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Blu-Ray Review: House of 1000 Corpses (Steelbook 20th Anniversary Edition)

House of 1000 Corpses

Rob Zombie’s House of 1000 Corpses celebrates its 20th Anniversary with a stacked Steelbook Blu-Ray Edition. 

The Film 

Rob Zombie’s House of 1000 Corpses two decades on is still the right kind of slap-to-the-face horror film that excited many.  It remains the strongest reminder (along with The Devil’s Rejects) that Zombie is as strong a filmmaker in horror as anyone.  

The plot, a group of friends is given wrong directions and hunted down by a group of murderous psychopaths, is one that has been used ad nauseum.  In writer/director Zombie’s hand it’s an exercise in dread and terror as much as it’s a loving homage to films like Carnival of Souls and The Texas Chainsaw Massacre.  House of a 1000 Corpses is more than a genre exercise in style but a showcase for how muscular a filmmaker that Zombie is.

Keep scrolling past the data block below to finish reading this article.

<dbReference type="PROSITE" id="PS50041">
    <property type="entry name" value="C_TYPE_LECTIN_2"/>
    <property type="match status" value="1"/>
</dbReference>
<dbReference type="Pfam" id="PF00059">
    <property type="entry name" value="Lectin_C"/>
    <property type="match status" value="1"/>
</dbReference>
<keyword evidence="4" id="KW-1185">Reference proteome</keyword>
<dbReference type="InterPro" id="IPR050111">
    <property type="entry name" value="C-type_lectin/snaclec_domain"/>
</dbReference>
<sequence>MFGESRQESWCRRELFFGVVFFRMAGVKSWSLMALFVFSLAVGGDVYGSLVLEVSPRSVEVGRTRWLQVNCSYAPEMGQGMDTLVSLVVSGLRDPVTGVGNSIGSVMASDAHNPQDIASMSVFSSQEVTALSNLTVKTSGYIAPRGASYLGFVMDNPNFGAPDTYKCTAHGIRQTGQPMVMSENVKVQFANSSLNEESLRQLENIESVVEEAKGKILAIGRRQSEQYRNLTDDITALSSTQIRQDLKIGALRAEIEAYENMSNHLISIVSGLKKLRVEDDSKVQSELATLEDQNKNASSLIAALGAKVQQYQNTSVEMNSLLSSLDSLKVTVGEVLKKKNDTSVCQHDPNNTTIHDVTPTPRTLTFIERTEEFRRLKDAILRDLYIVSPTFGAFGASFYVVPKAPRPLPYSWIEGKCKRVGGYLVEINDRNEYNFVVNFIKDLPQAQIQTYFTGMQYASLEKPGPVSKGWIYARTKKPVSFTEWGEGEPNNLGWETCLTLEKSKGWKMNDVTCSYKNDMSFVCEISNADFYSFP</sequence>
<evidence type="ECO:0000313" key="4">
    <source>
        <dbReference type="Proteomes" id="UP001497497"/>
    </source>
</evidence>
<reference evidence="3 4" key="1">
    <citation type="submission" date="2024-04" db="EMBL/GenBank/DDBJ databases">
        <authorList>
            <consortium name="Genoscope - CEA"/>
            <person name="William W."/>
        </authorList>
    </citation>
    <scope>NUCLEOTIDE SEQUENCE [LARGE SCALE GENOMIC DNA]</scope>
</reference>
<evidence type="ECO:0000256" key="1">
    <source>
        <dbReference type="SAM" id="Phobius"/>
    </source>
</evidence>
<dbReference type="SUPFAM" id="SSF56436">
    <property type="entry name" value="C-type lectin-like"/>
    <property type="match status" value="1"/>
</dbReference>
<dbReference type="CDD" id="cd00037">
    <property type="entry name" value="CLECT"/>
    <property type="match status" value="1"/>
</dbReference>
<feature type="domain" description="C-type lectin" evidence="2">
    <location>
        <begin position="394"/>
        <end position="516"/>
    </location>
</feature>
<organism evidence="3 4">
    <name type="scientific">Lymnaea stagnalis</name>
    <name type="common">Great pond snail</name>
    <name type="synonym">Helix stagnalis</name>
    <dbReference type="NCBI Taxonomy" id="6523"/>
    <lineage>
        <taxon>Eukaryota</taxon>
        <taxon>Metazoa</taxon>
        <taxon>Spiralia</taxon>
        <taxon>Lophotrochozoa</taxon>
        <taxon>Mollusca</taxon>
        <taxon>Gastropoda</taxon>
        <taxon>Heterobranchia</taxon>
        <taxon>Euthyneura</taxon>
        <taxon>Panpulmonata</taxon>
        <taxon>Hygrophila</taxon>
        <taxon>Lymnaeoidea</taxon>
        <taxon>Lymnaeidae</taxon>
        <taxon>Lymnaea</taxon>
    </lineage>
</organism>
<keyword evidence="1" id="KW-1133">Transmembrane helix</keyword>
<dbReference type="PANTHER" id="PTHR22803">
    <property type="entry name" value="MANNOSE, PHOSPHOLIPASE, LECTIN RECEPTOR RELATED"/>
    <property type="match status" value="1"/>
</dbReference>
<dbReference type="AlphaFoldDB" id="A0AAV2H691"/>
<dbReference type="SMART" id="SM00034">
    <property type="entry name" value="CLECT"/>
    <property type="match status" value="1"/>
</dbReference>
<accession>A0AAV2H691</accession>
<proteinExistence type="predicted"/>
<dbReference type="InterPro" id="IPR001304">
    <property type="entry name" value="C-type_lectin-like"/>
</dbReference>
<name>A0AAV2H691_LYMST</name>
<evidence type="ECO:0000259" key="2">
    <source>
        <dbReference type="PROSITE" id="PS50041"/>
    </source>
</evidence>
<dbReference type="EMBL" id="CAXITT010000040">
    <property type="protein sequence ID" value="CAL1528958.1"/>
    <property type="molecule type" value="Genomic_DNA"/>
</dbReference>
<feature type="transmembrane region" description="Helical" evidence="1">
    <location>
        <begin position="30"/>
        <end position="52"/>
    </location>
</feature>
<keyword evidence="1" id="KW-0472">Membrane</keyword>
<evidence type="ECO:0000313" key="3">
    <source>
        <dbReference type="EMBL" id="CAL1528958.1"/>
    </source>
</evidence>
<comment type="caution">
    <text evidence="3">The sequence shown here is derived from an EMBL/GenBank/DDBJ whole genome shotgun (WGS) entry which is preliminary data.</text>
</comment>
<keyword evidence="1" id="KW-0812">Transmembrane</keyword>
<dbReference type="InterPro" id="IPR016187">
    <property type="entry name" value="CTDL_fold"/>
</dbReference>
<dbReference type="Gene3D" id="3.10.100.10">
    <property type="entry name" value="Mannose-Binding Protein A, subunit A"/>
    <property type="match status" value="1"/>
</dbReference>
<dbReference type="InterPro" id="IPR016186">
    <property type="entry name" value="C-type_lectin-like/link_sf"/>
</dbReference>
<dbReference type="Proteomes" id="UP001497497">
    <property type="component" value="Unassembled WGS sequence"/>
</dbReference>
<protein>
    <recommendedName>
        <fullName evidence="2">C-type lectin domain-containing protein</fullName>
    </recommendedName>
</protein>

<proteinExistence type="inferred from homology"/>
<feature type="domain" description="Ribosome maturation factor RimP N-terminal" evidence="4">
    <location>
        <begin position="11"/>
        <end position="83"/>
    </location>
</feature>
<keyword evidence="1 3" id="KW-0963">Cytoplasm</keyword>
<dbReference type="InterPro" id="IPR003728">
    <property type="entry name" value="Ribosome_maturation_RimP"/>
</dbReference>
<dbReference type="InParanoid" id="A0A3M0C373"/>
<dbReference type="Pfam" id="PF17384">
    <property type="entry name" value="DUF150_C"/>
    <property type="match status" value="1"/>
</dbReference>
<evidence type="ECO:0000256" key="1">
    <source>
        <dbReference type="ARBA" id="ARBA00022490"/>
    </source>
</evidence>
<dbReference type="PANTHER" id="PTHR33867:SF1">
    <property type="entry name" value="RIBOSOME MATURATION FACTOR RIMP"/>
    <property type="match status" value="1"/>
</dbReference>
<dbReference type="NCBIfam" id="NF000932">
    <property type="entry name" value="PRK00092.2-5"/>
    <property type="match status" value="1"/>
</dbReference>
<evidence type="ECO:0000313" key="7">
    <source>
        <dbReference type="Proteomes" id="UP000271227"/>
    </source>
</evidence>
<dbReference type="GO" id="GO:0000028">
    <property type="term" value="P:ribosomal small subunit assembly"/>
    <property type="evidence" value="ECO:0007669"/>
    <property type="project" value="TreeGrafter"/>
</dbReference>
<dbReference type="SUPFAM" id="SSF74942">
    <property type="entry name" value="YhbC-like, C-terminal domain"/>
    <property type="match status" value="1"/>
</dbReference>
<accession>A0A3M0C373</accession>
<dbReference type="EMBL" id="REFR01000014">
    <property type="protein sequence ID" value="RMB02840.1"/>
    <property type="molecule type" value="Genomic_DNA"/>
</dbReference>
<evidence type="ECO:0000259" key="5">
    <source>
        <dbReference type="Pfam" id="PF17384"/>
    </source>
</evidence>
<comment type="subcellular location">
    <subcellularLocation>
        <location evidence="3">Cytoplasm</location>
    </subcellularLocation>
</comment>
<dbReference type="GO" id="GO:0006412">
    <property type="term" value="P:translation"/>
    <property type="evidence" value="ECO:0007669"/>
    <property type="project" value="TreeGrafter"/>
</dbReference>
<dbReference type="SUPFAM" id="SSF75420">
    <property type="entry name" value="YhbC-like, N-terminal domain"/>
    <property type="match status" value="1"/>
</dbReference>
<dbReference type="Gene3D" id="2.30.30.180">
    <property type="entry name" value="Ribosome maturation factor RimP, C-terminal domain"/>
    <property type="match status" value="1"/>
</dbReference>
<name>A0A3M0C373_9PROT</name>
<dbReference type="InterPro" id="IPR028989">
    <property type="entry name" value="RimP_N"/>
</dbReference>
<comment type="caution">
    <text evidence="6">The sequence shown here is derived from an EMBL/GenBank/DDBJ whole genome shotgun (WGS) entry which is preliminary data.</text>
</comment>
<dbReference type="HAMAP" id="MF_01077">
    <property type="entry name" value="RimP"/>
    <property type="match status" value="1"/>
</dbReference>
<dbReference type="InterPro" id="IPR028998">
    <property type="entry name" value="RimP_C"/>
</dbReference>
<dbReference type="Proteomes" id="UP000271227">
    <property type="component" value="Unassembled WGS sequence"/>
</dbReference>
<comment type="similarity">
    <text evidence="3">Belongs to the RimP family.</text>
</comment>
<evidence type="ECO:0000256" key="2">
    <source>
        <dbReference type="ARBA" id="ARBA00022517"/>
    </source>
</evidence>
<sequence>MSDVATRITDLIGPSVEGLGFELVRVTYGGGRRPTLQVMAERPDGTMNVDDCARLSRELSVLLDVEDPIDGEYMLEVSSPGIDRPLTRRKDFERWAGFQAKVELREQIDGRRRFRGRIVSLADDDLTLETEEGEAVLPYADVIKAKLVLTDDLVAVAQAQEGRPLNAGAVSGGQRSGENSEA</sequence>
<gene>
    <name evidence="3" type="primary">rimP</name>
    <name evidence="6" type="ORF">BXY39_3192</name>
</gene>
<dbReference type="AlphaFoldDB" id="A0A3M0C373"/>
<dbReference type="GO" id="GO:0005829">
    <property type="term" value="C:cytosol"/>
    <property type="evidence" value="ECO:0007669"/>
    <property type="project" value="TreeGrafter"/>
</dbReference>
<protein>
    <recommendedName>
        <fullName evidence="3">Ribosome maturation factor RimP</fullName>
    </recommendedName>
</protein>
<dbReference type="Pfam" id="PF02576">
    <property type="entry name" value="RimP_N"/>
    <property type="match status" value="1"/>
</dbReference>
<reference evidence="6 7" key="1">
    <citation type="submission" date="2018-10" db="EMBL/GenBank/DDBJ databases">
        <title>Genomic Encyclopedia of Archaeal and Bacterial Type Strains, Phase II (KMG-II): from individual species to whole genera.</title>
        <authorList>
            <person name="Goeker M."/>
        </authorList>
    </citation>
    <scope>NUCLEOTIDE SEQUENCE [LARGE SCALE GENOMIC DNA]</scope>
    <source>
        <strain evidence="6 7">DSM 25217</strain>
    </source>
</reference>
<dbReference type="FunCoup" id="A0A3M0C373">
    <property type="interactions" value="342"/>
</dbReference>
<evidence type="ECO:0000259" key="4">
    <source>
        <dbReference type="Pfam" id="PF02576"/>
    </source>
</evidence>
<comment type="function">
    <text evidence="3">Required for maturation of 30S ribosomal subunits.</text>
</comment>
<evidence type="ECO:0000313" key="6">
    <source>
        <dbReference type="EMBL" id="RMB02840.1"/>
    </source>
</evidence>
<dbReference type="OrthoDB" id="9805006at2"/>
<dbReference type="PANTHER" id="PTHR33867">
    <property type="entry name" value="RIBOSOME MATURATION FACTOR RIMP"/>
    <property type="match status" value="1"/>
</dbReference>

Part of the reason the film is elevated to truly delirious heights is because of the trio of stars that make up part of the Firefly family.  Sid Haig, Sheri Moon, and Bill Moseley understand the arched tone of the entire film and lean into it heavily.  There is a certain amount of glee in Haig’s performance as Captain Spaulding.  A relish and zeal in the disgusting in a very different way his co-stars feed off of.  Moseley’s work is equal to Haig’s but with the type of scary psychopathic tendencies that he would go further down the rabbit hole in the sequel.  Moon is the one that feels more ornamental in this film with Zombie fetishizing her here much more. 

Where House of 1000 Corpses soars in its final act where the grotesque and horror go into overdrive.  It’s here where Zombie finds his footing and set piece after set piece excels with the type of dread you’ve come to expect from the best of the director’s work.  

The Transfer

The transfer appears to be the older one from the prior Blu-Ray release.  That isn’t a bad thing.  The early-gen transfer was a winner back in 2007 and that still applies here.  The color reproduction here is wonderful on this sharp handsome image.